The bronchial circulation plays a significant role in the pathophysiological changes of burn and smoke-inhalation injury. Bronchial blood flow markedly increases immediately after inhalational injury. This study examines whether the ablation of the bronchial artery attenuates pathophysiological changes and improves survival after burn and smoke-inhalational injury in an ovine model. Acute lung injury was induced by 40% total body surface-area third-degree cutaneous burn and cotton smoke inhalation (48 breaths of cotton smoke, <40 °C) under deep anaesthesia. Twelve adult female sheep were divided into two groups: (1) sham (injured, non-ablated bronchial artery, n = 6); (2) ablation (injured, ablated bronchial artery, n = 6). Ablation of the bronchial artery was performed 72 h before the injury. The experiment was continued for 96 h. Burn and smoke-inhalation injury significantly increased regional blood flow in the bronchi. Ablation of the bronchial artery significantly reduced acute regional blood flow increases in the proximal and distal bronchi. All animals in the ablation group survived to 96 h. Four of these were successfully weaned off the ventilator. Three animals of the sham group met standardised euthanasia criteria at 60 h, while another met the criteria at 78 h. The lung wet-to-dry weight ratio, histology score and myeloperoxidase (MPO) activity were significantly increased by the insult, but ablation of the bronchial artery attenuated these changes. Burn and smoke-inhalation injury induced a significant increase in bronchial blood flow and accelerated airway obstruction, pulmonary vascular changes, pulmonary oedema and pulmonary dysfunction. Ablated bronchial circulation attenuated these pathophysiological changes.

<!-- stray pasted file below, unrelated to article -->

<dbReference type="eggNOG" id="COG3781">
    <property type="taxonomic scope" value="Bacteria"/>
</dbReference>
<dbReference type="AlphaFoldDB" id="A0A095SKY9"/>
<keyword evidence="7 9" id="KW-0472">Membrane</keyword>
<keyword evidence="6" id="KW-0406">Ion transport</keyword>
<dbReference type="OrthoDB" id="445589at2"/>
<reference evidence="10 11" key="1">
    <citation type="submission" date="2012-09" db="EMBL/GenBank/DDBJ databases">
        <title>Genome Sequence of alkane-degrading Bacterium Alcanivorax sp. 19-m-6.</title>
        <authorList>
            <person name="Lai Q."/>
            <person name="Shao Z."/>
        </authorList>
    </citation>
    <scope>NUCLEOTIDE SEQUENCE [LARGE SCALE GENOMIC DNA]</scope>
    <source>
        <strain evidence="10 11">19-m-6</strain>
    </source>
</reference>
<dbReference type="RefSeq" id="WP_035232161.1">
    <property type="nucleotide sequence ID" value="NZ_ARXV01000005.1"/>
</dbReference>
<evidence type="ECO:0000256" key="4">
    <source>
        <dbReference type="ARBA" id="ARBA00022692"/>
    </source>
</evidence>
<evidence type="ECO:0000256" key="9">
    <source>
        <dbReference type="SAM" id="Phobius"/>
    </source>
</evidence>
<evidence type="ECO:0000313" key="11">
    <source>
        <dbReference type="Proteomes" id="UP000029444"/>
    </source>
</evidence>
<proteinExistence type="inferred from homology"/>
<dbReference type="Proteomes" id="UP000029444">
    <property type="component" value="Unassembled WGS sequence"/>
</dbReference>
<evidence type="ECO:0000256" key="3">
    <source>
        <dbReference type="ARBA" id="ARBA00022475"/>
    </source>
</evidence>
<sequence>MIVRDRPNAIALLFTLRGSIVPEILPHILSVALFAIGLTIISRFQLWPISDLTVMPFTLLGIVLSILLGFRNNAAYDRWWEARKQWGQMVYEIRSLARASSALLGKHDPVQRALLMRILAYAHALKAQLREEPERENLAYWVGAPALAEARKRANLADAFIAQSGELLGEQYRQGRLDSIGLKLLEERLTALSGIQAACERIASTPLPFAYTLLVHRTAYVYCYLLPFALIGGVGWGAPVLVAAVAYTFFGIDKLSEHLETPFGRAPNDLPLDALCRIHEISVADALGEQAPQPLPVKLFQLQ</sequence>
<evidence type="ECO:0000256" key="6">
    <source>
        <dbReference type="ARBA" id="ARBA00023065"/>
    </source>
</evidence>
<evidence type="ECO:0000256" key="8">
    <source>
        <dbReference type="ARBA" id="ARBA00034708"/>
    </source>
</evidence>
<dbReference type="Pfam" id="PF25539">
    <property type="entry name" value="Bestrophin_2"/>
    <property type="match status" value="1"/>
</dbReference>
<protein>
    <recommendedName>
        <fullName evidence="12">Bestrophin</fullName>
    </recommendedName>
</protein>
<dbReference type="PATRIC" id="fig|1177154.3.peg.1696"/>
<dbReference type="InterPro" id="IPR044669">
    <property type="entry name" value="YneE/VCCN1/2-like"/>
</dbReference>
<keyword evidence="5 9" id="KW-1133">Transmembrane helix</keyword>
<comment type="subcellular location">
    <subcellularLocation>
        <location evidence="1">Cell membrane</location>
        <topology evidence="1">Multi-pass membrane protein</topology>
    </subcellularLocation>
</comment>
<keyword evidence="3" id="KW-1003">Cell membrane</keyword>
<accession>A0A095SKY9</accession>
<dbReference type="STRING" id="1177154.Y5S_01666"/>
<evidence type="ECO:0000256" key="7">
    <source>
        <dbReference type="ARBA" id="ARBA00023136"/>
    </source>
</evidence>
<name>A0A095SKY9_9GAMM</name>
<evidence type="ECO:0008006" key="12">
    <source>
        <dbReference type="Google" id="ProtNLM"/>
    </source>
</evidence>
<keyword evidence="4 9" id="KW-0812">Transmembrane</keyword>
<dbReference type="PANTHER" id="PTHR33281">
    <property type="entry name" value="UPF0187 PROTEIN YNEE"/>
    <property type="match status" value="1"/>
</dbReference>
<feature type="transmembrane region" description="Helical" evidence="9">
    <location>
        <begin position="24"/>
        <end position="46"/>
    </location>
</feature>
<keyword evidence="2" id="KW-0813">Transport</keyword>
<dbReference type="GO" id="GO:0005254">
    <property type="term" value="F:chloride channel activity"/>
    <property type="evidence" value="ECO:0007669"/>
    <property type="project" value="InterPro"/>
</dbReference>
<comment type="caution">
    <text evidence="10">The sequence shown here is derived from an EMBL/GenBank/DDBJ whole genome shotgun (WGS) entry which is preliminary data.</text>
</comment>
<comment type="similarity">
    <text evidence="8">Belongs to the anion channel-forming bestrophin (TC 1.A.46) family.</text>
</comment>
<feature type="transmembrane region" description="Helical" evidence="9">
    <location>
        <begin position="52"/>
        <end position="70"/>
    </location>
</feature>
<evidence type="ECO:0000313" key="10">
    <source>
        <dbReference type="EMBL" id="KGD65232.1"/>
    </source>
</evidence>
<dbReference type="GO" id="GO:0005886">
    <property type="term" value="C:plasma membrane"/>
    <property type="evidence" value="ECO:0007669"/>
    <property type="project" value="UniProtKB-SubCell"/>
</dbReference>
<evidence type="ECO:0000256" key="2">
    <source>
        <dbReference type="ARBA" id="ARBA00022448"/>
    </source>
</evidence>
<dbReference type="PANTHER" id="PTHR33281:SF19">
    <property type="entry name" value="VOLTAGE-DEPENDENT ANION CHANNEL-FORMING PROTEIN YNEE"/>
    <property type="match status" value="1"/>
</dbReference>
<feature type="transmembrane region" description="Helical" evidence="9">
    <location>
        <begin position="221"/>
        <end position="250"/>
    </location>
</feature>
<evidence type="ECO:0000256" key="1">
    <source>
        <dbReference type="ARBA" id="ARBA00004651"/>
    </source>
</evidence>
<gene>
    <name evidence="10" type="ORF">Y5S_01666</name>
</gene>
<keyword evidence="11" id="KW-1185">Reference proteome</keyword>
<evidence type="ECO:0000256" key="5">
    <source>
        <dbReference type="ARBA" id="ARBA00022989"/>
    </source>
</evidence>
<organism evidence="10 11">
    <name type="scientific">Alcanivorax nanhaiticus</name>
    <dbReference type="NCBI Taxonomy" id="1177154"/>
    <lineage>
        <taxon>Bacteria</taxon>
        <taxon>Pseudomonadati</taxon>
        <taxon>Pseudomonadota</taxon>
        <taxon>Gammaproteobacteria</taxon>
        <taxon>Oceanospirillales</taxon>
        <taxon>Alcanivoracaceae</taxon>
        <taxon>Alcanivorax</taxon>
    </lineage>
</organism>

- Acute respiratory distress syndrome
- Bronchial artery
- Smoke inhalation
- Survival rate
ASJC Scopus subject areas
- Emergency Medicine
- Critical Care and Intensive Care Medicine